I wonder what this could be.
Finally a Chromebook with a decent screen resolution!
In depth: Meet the new Samsung Chromebook 2 « Computer World
The Samsung Chromebook 2 actually comes in two different models: one with an 11.6-in. display, like its predecessor, and one that packs a larger 13.3-in. screen. Both models will go on sale sometime in April; the 11-in. system will cost $320 while the 13-in. device will run $400.
Under the hood, both models use Samsung Exynos Octa 5 processors with 4GB of RAM (the 11" model is clocked at 1.9GHz while the 13" is at 2.1GHz). Sound a little unusual? It is: The Exynos Octa 5 is an ARM-based chip -- the same type of chip typically used in smartphones and tablets. That's the sort of setup most Chromebooks used to use, but the majority of the newer models have shifted to Haswell-based architectures instead.
While Haswell chips are generally considered to be more power-efficient than their ARM-based cousins, stamina doesn't appear to be a cause for concern with Samsung's new offerings: The 11-in. Chromebook 2 promises a full 8 hours of battery life per charge while the larger 13-in. model is listed for 8.5 hours.
About those displays: The 11-in. Chromebook 2 uses the standard 1366-x-768 resolution seen in most Chromebook devices, including the previous-gen Samsung Chromebook model. The 13" Chromebook 2, however, steps things up with a 1920x1080 "full HD" display -- a welcome bump from the bare minimum we've come to expect on non-Pixel-level machines. That said, Samsung has confirmed to me that both models use TN panels as opposed to higher-quality IPS displays (which is still par for the course with Chromebooks, with the Pixel and the HP Chromebook 11 being the only exceptions).
Hopefully the additional bloatware Samsung has pre-installed can be removed easily.
New Samsung Chromebook 2 introduces bloatware to Chrome OS « Geek.com
Where Samsung goes, other hardware manufacturers are sure to follow. This method of including paid apps isn’t quite as invasive and often downright offensive as what some Windows OEMs have done in the past, but it sets the precedent for bloatware to come to Chrome OS from every direction.
Seems like ChromeOS is morphing into Windows in slow motion
Not to mention the ever increasing CPU and memory requirements on the hardware side
Intel and Google boast 11-hour battery life with upcoming Chromebooks « Ars Technica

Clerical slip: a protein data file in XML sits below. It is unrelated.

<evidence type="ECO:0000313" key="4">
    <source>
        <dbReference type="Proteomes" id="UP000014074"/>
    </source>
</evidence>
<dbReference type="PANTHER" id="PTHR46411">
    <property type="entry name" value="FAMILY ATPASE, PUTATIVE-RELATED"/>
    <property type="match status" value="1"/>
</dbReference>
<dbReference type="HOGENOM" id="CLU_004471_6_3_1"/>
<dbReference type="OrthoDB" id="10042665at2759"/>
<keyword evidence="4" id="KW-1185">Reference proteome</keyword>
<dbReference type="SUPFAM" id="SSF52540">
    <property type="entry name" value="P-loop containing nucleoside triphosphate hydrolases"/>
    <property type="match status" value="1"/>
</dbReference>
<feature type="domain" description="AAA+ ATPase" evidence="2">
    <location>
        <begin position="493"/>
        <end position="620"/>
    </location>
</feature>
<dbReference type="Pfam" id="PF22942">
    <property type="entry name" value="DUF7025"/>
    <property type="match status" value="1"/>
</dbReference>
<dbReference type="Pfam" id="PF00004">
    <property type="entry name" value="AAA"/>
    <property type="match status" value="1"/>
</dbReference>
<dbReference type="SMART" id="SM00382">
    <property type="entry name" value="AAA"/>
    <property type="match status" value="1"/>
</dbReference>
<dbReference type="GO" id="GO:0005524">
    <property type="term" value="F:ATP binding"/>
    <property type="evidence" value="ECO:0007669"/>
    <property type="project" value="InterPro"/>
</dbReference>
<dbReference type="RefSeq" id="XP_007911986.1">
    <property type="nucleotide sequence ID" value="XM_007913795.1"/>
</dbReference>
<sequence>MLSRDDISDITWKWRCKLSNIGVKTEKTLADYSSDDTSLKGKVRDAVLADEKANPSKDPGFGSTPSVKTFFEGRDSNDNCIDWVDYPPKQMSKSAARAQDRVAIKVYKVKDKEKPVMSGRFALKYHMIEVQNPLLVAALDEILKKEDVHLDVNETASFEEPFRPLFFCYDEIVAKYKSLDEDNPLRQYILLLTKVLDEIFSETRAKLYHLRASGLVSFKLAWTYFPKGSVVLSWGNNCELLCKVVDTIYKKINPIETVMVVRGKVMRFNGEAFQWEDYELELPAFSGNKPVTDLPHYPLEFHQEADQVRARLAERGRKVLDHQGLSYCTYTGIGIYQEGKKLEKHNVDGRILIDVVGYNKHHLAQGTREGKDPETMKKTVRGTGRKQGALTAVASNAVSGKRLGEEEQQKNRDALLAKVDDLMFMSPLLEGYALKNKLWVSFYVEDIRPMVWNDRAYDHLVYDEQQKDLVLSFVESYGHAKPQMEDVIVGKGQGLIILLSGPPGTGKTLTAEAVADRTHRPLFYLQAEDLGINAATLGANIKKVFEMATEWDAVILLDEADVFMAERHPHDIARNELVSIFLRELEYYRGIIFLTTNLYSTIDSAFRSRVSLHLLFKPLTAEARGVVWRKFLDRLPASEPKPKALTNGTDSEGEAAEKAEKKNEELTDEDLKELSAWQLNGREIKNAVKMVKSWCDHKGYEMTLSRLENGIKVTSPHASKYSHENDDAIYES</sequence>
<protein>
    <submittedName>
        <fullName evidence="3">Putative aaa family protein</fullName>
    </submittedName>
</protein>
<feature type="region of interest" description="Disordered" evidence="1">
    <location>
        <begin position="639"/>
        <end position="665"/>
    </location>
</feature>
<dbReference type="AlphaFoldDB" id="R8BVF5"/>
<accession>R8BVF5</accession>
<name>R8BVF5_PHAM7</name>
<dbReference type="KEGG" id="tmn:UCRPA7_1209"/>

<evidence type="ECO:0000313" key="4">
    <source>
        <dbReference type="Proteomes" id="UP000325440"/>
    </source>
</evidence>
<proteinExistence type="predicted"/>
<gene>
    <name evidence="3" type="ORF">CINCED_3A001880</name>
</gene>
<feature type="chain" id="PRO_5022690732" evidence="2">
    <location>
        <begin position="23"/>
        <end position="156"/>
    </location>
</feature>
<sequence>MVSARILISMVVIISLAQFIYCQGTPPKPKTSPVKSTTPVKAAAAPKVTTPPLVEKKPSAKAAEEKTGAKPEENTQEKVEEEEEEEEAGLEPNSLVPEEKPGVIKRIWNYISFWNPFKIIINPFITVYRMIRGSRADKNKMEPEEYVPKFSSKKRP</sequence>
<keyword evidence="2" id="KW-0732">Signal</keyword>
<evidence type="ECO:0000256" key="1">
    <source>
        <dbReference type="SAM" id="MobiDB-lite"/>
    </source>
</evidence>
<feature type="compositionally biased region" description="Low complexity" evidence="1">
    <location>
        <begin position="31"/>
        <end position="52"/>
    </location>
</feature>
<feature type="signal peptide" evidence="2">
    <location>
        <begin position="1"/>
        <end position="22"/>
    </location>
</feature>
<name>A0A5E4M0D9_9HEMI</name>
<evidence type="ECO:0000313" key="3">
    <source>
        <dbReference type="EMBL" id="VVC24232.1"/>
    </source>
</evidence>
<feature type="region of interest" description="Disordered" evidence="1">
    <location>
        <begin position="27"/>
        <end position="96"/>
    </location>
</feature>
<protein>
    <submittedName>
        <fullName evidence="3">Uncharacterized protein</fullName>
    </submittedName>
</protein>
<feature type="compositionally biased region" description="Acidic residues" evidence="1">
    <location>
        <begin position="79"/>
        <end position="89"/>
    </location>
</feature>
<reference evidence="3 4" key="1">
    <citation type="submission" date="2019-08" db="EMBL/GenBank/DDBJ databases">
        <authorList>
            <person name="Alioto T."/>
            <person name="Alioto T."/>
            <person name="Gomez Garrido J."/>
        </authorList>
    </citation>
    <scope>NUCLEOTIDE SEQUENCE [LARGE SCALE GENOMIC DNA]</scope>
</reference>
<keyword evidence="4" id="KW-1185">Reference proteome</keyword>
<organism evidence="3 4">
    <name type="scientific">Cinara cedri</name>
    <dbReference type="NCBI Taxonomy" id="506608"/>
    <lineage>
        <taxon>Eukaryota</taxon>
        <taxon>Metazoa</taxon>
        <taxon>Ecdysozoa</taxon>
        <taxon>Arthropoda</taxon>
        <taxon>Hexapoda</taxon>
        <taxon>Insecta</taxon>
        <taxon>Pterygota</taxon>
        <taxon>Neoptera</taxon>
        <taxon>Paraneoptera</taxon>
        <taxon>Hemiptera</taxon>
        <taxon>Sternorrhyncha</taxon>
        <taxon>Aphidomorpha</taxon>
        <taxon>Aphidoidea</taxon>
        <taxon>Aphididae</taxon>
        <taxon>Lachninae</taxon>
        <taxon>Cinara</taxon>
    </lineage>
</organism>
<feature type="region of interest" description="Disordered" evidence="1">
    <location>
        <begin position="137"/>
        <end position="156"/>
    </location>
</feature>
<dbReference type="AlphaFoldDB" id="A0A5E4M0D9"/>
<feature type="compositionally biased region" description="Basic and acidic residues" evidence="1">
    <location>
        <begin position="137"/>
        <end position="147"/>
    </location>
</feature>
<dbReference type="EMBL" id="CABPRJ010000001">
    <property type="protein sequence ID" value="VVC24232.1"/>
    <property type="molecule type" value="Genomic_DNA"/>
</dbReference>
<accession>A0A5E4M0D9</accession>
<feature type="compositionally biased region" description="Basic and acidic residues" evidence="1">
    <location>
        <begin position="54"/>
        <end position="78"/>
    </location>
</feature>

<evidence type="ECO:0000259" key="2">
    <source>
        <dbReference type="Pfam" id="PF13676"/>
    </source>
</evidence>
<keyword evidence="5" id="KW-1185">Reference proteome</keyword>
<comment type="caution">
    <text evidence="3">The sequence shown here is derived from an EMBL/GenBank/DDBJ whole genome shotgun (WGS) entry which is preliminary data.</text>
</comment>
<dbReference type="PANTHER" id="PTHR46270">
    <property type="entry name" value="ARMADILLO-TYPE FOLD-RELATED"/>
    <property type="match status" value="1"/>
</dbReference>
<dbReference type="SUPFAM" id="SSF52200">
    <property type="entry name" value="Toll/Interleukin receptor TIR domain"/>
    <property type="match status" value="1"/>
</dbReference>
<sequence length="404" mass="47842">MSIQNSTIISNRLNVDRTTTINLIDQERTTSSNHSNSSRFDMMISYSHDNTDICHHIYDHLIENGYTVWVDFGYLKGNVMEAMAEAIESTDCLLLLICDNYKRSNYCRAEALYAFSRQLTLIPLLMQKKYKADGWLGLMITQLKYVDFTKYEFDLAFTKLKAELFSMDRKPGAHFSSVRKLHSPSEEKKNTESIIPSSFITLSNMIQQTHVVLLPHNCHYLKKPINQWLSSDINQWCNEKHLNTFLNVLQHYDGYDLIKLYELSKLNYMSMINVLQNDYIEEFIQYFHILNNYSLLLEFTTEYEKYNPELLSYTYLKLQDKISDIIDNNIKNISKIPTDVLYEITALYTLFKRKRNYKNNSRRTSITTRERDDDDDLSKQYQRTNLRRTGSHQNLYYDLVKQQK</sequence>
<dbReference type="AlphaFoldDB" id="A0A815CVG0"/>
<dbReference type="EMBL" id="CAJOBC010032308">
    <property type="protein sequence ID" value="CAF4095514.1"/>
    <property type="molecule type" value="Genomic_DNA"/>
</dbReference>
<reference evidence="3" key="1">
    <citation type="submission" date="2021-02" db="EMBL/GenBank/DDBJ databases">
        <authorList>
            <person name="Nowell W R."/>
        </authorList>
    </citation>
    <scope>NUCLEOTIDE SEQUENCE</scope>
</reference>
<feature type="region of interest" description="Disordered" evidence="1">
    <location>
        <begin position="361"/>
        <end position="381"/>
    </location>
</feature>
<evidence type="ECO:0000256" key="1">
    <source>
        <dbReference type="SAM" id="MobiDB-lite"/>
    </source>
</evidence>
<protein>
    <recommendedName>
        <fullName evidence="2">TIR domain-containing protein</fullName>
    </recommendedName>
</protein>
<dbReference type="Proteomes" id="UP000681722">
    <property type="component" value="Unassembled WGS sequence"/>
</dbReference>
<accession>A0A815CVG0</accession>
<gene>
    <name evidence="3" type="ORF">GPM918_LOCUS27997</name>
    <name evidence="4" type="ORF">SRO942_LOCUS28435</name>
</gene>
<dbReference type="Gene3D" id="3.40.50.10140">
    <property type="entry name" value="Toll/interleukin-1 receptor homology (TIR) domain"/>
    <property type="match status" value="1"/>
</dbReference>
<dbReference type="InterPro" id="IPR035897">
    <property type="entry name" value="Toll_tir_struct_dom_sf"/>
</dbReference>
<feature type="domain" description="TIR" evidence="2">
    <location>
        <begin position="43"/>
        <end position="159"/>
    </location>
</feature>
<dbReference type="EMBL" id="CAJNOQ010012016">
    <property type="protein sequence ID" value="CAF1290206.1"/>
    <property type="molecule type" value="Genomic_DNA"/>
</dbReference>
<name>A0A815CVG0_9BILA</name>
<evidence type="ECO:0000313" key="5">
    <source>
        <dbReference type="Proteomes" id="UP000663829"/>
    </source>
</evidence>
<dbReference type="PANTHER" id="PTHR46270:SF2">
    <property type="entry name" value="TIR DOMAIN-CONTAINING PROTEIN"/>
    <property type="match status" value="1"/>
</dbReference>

Asus, Acer, Toshiba, and Lenovo will be the first PC OEMs to ship Bay Trail-based Chromebooks, not counting a basic education-focused reference design that Intel showed off during the presentation. Asus is offering both 11-inch (C200) and 13-inch (C300) Bay Trail Chromebooks with dual-core Bay Trail Celeron chips (the N2830, to be exact), 2GB of RAM, 16GB of solid-state storage, 1366×768 displays, and 802.11ac. The 11-inch model weighs 2.5 pounds, while the 13-inch model is 3.1 pounds, and the lineup will reportedly start at $250. The Toshiba and Acer models weren't shown, and we don't yet know anything about specific specifications, pricing, or availability for either of them.
Lenovo's Chromebooks are a little more intriguing. The company is offering two models, the N20 and the N20p. Both use 11.6-inch 1366×768 displays, quad-core Bay Trail Celeron chips, 2GB or 4GB of RAM, 16GB of solid-state storage, and about eight hours of battery life. The difference between the two is that the N20p integrates a Yoga-like flexible hinge and a touchscreen that can be flipped backward (though it won't sit flush against the bottom of the laptop like the regular Yogas will). The standard N20 will start at $279 when it's available in July, and the N20p will start at $329 in August.
The event also played up Chrome OS' momentum in the marketplace, though no one who spoke used specific sales numbers. They chose instead to focus on other metrics—that seven of the top 20 best-selling laptops on Amazon are Chromebooks, that the Asus Chromebox has been the best-selling desktop on Amazon since it was introduced, and that Amazon customer reviews on these devices are generally favorable. Eight major PC OEMs are now selling Chrome OS devices, and they're available in 20 countries (with nine more countries to follow).
^ What's the point in having a screen that can't fold all the way back like on the Yogas running Windows?
Hands-on: Acer’s speedy Core i3 C720 Chromebook « The Next Web
Unless you’re using a Google Chromebook Pixel with a Core i5 processor, Chromebooks are generally pokey computing affairs. While loading Chrome apps and sites isn't exactly performance intensive, the snail-like speed of those Chromebooks becomes noticeable next to mid-level Windows or OS X notebooks. The Acer C720 removes that sluggishness in a $349 package–far less expensive than the Pixel’s $1,299 price at launch.